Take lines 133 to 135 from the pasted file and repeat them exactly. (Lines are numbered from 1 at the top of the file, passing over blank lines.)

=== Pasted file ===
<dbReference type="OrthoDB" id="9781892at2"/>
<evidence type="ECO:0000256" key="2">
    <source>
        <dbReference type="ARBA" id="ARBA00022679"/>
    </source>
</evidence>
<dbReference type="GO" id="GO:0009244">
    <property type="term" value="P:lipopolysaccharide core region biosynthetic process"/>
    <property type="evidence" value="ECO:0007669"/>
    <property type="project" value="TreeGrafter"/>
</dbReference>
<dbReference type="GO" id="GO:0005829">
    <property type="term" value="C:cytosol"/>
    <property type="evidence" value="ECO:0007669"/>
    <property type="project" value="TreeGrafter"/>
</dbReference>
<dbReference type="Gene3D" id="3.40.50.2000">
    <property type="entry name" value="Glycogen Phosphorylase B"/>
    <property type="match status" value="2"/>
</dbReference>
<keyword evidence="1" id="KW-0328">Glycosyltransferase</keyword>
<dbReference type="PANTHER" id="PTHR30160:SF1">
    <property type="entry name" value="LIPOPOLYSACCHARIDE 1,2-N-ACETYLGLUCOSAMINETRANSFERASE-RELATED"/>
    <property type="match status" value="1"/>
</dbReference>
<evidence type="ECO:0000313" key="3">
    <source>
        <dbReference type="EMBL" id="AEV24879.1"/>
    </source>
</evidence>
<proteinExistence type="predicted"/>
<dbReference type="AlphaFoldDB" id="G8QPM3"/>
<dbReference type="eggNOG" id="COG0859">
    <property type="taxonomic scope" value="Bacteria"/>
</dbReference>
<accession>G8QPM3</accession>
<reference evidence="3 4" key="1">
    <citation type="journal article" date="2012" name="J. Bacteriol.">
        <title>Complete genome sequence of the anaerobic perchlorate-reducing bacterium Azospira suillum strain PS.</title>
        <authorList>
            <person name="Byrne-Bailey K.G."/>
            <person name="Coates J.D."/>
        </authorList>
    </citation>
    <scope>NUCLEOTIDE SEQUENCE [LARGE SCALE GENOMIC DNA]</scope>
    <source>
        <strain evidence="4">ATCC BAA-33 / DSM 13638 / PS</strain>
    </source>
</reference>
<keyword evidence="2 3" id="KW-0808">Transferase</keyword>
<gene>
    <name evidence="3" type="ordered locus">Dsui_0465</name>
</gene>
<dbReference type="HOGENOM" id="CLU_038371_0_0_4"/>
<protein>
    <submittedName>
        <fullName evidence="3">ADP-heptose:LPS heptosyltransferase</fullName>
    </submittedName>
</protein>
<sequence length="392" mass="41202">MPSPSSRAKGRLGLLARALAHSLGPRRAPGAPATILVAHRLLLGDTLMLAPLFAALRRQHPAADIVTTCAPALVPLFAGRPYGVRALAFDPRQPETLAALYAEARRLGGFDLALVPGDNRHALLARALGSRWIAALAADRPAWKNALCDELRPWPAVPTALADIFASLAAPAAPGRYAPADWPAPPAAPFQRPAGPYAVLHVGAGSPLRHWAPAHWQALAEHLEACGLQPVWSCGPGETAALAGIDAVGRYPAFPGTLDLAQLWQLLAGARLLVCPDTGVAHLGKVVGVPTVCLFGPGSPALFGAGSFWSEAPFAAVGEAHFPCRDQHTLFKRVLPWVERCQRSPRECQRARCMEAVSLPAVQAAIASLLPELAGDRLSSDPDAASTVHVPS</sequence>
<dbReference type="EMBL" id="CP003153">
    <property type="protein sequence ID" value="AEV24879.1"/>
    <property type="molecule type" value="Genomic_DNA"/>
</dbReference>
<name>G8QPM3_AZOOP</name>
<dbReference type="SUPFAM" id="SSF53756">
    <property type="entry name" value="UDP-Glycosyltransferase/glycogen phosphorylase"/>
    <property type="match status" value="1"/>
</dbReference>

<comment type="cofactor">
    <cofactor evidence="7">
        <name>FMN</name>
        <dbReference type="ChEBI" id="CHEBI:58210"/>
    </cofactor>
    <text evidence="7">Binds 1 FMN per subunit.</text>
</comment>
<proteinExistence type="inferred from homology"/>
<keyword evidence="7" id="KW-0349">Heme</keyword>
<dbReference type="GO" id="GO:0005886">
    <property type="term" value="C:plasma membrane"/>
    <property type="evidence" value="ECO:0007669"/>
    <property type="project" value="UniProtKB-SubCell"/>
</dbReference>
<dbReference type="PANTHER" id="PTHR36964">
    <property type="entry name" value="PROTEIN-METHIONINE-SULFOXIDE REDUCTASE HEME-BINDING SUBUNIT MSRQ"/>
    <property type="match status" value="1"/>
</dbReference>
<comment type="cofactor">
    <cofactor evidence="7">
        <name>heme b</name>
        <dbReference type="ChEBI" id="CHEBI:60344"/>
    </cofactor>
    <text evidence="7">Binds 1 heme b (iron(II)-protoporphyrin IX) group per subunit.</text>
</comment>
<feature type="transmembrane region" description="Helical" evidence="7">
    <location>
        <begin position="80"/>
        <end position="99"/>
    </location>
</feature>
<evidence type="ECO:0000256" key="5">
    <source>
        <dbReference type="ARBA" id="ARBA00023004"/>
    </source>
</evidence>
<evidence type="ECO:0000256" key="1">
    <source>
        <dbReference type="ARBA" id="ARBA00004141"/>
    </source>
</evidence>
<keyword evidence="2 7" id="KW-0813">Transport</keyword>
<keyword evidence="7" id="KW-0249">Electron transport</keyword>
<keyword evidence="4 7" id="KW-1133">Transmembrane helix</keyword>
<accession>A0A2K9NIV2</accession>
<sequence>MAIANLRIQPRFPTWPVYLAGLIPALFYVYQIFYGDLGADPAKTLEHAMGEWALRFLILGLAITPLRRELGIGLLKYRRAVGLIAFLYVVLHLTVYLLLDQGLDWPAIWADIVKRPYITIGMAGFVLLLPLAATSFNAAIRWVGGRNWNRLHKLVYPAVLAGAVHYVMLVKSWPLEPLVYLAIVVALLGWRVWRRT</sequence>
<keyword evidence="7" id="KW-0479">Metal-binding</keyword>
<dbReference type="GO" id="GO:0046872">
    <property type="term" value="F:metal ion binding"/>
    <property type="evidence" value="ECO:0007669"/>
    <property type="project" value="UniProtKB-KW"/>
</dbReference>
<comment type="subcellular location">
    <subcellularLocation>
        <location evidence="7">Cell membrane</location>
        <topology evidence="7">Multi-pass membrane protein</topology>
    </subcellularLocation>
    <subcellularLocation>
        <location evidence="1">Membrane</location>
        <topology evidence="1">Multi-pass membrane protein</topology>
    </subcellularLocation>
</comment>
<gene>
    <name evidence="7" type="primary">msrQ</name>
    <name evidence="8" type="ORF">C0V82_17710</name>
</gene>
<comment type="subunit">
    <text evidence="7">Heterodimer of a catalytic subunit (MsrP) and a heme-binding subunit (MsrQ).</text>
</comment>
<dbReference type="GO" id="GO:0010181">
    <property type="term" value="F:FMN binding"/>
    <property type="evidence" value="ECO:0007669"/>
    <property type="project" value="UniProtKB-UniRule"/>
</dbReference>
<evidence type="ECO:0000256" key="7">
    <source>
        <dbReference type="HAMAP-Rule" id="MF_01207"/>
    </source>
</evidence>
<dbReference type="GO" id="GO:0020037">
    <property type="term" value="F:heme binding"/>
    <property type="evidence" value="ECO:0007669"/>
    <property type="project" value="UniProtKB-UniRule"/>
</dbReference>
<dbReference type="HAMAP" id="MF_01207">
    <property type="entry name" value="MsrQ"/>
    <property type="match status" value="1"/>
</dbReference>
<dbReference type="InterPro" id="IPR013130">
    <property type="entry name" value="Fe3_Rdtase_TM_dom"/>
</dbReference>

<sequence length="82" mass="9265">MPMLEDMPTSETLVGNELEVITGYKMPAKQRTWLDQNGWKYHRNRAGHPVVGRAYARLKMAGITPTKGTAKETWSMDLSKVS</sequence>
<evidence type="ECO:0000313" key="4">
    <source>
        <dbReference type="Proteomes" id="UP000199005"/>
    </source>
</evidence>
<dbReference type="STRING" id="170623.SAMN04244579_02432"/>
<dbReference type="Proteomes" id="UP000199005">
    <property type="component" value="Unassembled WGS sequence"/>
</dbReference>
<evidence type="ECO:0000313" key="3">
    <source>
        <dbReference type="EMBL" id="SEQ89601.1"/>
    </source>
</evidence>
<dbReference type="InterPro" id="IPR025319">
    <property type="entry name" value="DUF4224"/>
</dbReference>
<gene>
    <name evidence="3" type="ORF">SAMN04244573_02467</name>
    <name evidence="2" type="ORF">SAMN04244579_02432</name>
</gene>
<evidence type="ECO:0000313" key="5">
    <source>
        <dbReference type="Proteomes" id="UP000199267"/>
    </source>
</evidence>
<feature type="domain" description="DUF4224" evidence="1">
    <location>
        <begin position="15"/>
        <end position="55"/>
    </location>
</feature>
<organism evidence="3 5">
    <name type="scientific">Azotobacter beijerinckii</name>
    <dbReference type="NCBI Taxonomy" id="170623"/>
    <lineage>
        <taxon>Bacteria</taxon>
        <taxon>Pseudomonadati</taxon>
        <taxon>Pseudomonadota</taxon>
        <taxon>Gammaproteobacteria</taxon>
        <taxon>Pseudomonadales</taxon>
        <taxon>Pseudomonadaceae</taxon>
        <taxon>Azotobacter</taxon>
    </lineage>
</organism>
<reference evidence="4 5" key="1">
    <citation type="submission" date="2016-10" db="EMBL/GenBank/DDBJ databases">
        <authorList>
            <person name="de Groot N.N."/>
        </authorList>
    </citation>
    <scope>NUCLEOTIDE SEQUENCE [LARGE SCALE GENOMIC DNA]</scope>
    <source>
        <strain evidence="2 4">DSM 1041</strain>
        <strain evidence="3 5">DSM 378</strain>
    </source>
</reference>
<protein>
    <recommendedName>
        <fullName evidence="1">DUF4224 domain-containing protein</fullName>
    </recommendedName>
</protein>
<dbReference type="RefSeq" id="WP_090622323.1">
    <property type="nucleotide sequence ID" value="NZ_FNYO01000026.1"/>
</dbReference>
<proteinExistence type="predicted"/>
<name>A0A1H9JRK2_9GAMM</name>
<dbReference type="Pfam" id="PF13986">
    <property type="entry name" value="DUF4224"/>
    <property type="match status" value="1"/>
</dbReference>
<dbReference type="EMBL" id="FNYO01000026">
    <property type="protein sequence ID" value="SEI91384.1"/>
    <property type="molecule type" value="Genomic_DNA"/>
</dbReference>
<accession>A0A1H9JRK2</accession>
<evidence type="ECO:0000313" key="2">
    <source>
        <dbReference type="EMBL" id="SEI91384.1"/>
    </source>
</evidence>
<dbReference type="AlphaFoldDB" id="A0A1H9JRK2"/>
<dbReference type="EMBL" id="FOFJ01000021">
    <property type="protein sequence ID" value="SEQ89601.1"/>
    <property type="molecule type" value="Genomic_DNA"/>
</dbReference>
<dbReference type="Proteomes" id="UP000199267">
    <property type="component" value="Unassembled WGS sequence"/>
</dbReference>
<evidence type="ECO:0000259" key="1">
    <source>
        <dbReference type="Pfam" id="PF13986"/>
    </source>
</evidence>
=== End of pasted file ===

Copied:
    <name evidence="7" type="primary">msrQ</name>
    <name evidence="8" type="ORF">C0V82_17710</name>
</gene>